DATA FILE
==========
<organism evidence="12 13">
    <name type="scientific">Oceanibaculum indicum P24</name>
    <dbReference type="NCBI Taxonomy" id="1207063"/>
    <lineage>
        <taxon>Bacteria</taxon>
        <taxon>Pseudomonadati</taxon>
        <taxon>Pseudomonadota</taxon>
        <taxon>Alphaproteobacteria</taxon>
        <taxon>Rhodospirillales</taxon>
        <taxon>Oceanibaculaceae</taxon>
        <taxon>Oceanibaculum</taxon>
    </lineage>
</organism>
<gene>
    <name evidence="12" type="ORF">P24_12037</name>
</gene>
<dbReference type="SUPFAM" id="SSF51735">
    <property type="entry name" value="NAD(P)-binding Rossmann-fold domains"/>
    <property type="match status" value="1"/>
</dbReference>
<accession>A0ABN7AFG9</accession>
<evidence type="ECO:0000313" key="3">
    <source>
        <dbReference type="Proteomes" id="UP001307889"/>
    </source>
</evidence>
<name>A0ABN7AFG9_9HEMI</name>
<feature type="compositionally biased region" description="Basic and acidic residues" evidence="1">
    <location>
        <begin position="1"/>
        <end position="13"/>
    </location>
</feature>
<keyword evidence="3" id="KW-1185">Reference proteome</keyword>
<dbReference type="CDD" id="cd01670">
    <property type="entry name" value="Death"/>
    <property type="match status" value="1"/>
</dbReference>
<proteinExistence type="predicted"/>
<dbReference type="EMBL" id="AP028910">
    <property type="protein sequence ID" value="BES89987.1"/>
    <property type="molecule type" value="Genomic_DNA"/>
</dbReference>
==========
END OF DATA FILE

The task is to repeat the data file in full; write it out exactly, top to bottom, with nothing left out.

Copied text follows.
<organism evidence="12 13">
    <name type="scientific">Oceanibaculum indicum P24</name>
    <dbReference type="NCBI Taxonomy" id="1207063"/>
    <lineage>
        <taxon>Bacteria</taxon>
        <taxon>Pseudomonadati</taxon>
        <taxon>Pseudomonadota</taxon>
        <taxon>Alphaproteobacteria</taxon>
        <taxon>Rhodospirillales</taxon>
        <taxon>Oceanibaculaceae</taxon>
        <taxon>Oceanibaculum</taxon>
    </lineage>
</organism>
<gene>
    <name evidence="12" type="ORF">P24_12037</name>
</gene>
<dbReference type="SUPFAM" id="SSF51735">
    <property type="entry name" value="NAD(P)-binding Rossmann-fold domains"/>
    <property type="match status" value="1"/>
</dbReference>
<accession>A0ABN7AFG9</accession>
<evidence type="ECO:0000313" key="3">
    <source>
        <dbReference type="Proteomes" id="UP001307889"/>
    </source>
</evidence>
<name>A0ABN7AFG9_9HEMI</name>
<feature type="compositionally biased region" description="Basic and acidic residues" evidence="1">
    <location>
        <begin position="1"/>
        <end position="13"/>
    </location>
</feature>
<keyword evidence="3" id="KW-1185">Reference proteome</keyword>
<dbReference type="CDD" id="cd01670">
    <property type="entry name" value="Death"/>
    <property type="match status" value="1"/>
</dbReference>
<proteinExistence type="predicted"/>
<dbReference type="EMBL" id="AP028910">
    <property type="protein sequence ID" value="BES89987.1"/>
    <property type="molecule type" value="Genomic_DNA"/>
</dbReference>